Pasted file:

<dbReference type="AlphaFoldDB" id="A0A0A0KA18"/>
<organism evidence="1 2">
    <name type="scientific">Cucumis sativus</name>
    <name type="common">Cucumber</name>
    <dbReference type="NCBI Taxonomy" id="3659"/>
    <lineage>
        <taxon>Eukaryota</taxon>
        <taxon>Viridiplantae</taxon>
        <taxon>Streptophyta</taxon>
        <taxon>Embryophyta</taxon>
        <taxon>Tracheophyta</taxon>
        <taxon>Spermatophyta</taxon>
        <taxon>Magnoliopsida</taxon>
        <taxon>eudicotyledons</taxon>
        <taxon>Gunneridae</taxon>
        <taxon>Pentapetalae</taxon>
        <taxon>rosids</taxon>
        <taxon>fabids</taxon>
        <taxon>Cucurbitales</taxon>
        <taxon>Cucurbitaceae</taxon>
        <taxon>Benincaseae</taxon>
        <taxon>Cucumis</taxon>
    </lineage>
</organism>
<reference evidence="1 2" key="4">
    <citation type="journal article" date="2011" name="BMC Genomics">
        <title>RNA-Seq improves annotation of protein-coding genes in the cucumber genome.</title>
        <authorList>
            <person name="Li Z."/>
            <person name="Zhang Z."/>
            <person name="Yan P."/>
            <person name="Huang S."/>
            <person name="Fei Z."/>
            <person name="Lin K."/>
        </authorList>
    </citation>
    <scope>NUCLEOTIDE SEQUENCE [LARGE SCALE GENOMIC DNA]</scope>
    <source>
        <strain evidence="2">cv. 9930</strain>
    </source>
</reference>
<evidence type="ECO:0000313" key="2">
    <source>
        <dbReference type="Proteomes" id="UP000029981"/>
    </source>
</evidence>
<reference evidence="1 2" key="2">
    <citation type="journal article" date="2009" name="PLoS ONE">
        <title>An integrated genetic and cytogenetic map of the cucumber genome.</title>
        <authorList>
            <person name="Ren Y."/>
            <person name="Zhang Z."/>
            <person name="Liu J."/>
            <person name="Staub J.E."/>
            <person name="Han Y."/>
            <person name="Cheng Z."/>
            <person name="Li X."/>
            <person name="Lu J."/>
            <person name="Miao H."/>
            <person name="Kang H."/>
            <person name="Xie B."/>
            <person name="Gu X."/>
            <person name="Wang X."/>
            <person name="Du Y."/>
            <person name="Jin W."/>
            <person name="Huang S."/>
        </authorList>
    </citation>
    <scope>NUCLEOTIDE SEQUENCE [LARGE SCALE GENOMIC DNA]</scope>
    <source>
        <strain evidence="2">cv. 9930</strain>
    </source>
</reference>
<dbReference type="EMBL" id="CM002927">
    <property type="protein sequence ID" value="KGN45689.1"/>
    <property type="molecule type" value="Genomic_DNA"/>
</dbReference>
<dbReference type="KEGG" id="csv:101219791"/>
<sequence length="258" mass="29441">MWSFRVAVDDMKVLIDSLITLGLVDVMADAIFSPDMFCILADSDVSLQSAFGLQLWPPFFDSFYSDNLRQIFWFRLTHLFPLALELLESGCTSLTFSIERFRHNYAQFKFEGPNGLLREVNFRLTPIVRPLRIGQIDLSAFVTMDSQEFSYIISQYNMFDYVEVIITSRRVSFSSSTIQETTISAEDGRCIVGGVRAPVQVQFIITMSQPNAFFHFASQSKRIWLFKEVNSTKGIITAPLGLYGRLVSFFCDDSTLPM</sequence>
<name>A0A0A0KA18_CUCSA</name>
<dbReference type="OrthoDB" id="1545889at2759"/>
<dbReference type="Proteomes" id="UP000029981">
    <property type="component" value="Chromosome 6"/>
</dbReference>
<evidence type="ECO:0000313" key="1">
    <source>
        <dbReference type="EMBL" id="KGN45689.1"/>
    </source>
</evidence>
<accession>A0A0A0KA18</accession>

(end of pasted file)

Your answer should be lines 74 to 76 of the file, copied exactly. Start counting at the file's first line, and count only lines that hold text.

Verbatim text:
<dbReference type="EMBL" id="CM002927">
    <property type="protein sequence ID" value="KGN45689.1"/>
    <property type="molecule type" value="Genomic_DNA"/>